Why Netflix Turned To Junk : Planet Money Netflix had to become a content producer to compete with other streaming services. To raise the money to pay for all that content, the company turned to junk bonds.
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Why Netflix Turned To Junk

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Why Netflix Turned To Junk

Why Netflix Turned To Junk

Why Netflix Turned To Junk

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  • <iframe src="https://www.npr.org/player/embed/809386076/809395213" width="100%" height="290" frameborder="0" scrolling="no" title="NPR embedded audio player">
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Katalin Vermes/Netlifx
WW_101_09.03.2019_28.NEF
Katalin Vermes/Netlifx

When Netflix started up its streaming service, its strategy looked brilliant: license movies and TV shows from the companies that made them, deliver the content over the Internet to users like you and me, and collect a little fee for operating as the middle man.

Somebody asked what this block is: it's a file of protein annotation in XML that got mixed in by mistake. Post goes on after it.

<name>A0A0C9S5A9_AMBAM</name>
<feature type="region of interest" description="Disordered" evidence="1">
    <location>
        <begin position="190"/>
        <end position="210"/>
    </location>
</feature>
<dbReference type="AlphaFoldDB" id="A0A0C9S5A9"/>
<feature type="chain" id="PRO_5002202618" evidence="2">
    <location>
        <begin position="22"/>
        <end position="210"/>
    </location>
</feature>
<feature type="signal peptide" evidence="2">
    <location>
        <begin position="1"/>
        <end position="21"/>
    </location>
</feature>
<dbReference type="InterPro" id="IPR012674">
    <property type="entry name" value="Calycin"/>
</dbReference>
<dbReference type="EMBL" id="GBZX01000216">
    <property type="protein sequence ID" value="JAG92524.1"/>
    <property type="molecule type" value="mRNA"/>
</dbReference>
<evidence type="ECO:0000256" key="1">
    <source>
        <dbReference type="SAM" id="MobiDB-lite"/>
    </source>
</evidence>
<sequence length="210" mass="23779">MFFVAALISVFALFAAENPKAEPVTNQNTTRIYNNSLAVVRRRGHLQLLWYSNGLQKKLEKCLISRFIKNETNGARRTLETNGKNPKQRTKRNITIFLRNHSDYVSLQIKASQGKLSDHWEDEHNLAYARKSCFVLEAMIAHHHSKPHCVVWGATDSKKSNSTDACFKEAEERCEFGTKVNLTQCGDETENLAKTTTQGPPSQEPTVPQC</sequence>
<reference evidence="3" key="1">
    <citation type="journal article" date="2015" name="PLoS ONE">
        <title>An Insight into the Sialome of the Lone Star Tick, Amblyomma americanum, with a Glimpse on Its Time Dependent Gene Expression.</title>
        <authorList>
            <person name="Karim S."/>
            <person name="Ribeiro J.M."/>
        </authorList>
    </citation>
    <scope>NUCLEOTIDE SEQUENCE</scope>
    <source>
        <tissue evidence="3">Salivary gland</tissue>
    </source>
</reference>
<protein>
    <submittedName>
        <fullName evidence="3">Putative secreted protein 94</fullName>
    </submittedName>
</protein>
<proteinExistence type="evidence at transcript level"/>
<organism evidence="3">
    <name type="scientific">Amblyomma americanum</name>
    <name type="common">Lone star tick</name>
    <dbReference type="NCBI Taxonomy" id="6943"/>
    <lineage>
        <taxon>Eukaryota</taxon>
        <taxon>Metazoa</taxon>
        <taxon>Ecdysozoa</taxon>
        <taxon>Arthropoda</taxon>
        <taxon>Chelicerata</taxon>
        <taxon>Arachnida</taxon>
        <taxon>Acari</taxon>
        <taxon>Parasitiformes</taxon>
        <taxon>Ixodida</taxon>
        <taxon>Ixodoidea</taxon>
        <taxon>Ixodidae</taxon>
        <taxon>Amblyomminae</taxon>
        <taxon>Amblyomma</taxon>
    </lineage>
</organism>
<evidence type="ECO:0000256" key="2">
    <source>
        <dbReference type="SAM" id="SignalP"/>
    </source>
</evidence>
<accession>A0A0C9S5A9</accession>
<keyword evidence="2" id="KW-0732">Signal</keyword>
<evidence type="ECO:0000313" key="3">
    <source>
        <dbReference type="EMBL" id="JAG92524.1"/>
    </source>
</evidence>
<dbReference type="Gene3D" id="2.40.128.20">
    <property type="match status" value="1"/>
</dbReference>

It didn't take the content providers — studios like Disney, for example — long to figure out that they could do exactly what Netflix did. And they began starting up their own operations. And pulling their content from Netflix servers.

Netflix was in a pickle. But rather than close up its tent, it decided to make the same pivot the studio did, only in reverse. It decided to become a content creator. And so became some of the world's favorite shows: Stranger Things; The Crown; F is For Family; The Witcher ... OK, maybe not that last one.

Netflix did the impossible. But it couldn' do it alone. It takes huge amounts of money to create video content, and while Netflix had a great subscriber base, those subscriptions alone didn't bring in a fraction of the cash it needed. So it turned to the dark side. The junk bond market.

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